Description: ** A portion of the proceeds from the sale of this lot will benefit The Fowler Museum at UCLA **
Africa, Ivory Coast, Dan, ca. early 20th century CE. A pair of finely carved, Dan passport masks, one miniature the other of a petite size, both with a characteristic concave face, pointed chin, protruding mouth, slit eyes, upturned nose, and high domed forehead with a prominent vertical central ridge. While passport masks have traditionally been made throughout the Ivory Coast, regional stylistic variations exist. For instance, while these are quite similar, the larger example features a carved and painted white 'mask' over its eyes which are painted a contrasting red hue. Passport masks like these were carried by people in Western Africa as miniature copies of masks worn during performances. They were made to be sewn onto a piece of cloth and kept in a leather pouch, worn on the small of the back, or worn on the arm or neck to act as an amulet. They are called "passport masks" because they are worn by people when traveling to protect them during their journeys. Larger mask with perforations at top center and sides. Smaller with one encrusted perforation at top center. Both with lovely patina that has developed over time. Size: larger mask measures 5" W x 7.75" H (12.7 cm x 19.7 cm)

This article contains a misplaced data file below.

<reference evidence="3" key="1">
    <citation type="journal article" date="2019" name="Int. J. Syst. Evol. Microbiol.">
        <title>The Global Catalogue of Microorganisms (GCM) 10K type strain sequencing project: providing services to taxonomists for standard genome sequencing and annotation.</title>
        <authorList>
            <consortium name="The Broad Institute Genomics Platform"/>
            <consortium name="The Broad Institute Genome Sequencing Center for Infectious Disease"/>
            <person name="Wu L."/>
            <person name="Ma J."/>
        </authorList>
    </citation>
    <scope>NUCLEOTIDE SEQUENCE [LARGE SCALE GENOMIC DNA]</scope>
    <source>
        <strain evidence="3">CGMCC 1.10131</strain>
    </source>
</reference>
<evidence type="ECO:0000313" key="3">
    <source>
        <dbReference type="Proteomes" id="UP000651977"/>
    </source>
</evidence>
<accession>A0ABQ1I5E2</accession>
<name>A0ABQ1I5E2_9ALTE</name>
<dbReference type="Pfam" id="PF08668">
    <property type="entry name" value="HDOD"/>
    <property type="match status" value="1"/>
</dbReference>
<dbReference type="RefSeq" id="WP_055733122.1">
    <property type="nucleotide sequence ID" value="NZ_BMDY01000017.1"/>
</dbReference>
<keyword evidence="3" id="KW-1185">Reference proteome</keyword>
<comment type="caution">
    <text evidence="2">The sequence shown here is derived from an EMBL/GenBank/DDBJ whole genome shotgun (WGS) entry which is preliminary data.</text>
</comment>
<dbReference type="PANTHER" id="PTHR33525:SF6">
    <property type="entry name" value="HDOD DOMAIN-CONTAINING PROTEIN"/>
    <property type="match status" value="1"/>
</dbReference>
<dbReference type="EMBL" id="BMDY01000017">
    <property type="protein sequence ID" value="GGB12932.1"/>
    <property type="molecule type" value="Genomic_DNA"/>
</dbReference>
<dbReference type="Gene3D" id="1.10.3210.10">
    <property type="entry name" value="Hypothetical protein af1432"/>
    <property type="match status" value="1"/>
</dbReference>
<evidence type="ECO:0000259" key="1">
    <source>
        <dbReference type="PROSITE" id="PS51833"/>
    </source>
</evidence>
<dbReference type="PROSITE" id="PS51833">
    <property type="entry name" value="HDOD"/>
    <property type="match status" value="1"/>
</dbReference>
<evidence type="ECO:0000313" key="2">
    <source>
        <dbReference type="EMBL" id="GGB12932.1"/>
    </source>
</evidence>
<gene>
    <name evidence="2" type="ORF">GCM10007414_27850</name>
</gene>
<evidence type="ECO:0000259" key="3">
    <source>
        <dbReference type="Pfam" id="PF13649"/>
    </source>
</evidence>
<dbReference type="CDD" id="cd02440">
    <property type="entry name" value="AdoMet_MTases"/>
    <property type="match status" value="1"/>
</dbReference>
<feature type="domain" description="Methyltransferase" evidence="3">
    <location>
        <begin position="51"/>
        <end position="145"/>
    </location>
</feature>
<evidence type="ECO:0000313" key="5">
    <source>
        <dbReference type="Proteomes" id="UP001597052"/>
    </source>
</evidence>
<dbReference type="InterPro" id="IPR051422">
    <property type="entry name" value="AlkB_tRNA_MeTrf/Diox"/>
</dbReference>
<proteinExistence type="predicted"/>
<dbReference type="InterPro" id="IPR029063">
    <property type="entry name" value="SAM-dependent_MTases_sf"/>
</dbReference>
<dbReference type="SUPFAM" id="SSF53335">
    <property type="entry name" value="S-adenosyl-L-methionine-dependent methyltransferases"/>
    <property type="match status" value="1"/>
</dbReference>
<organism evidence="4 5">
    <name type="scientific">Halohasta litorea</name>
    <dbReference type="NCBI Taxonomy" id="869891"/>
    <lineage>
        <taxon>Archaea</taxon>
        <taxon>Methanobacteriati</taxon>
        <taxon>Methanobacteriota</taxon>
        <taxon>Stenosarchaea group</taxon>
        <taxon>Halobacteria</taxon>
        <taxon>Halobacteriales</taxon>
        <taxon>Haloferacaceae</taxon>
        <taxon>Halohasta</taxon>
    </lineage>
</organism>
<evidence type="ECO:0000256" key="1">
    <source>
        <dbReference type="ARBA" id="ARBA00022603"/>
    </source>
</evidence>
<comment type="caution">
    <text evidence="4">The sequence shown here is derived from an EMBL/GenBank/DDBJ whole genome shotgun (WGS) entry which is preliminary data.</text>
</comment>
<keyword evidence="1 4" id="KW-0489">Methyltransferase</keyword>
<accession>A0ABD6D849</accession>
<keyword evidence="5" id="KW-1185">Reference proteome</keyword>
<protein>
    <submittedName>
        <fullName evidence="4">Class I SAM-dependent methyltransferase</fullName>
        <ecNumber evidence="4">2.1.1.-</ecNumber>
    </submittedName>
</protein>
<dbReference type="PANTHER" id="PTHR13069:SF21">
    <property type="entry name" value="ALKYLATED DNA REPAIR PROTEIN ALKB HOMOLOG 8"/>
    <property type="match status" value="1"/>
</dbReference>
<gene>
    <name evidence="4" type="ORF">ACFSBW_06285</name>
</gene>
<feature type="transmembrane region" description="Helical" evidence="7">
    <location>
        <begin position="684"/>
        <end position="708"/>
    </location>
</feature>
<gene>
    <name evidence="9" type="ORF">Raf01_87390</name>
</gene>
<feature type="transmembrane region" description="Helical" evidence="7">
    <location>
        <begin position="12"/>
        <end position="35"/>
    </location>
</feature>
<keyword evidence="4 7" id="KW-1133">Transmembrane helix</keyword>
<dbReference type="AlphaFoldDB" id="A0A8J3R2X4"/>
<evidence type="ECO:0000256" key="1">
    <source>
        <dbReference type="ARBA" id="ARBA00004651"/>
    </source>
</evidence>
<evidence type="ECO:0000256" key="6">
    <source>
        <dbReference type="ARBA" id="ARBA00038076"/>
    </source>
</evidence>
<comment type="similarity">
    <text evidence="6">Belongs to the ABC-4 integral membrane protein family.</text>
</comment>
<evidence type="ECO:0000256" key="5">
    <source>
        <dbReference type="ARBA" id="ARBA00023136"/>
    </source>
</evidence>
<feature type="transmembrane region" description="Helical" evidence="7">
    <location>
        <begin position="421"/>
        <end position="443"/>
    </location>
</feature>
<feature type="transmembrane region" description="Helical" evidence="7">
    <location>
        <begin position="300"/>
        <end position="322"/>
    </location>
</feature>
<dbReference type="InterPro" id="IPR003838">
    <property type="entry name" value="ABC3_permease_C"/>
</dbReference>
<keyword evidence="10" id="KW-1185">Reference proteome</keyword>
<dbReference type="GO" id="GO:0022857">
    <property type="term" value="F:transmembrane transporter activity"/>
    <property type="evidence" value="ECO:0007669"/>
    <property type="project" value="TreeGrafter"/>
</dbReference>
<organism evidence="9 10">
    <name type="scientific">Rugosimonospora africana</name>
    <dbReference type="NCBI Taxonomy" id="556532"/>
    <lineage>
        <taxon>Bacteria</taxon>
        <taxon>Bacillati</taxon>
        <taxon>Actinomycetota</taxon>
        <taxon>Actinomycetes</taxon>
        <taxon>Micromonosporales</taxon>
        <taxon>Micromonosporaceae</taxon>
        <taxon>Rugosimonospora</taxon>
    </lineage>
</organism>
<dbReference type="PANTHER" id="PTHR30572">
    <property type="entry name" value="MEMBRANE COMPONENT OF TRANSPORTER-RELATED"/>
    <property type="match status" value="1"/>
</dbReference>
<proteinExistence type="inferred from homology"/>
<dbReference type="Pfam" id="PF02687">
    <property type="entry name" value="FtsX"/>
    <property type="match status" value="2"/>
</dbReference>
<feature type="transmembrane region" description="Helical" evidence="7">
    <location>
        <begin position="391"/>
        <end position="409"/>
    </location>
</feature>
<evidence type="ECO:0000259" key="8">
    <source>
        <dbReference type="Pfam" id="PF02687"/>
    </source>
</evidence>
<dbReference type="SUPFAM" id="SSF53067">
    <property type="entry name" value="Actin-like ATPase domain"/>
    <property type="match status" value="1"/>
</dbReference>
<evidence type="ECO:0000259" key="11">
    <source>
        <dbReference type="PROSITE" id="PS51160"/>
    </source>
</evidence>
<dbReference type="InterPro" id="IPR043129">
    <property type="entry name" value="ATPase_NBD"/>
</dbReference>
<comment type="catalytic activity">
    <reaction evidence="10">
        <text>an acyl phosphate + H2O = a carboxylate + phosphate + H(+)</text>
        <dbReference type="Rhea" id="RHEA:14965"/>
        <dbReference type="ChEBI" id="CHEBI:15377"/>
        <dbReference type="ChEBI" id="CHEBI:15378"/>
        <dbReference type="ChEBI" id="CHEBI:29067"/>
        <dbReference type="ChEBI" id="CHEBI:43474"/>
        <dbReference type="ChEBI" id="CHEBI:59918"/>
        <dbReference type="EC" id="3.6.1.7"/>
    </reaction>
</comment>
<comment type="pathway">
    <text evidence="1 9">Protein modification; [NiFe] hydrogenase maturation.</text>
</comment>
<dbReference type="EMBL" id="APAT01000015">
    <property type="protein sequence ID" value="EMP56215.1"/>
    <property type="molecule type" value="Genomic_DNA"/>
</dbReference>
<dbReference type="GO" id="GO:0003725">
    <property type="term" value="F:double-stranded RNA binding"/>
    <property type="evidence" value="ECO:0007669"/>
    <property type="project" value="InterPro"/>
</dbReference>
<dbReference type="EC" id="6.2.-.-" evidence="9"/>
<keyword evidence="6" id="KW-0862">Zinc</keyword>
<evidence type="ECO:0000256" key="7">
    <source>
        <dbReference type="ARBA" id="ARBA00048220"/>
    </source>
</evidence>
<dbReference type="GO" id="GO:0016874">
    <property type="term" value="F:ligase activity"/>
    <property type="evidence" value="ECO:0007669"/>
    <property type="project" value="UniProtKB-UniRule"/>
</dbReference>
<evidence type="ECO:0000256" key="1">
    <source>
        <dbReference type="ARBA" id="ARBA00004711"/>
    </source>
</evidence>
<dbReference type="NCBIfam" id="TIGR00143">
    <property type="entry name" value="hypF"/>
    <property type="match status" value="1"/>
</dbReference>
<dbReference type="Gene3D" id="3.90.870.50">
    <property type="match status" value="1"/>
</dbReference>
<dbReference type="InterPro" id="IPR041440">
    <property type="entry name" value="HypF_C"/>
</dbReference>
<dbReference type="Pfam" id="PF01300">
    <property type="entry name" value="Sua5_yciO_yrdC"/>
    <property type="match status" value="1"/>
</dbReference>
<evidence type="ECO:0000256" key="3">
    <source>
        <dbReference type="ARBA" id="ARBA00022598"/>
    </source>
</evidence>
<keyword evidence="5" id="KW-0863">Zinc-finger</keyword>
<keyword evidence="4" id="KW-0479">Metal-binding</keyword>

Provenance: Ex-Morgan Collection, Santa Monica, CA.
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Condition Report: Paint loss as shown and 1.75" chip to back periphery of larger mask. Small nick to back of chin and age crack in vecinity of periphery of miniature mask. Both show nice patina and
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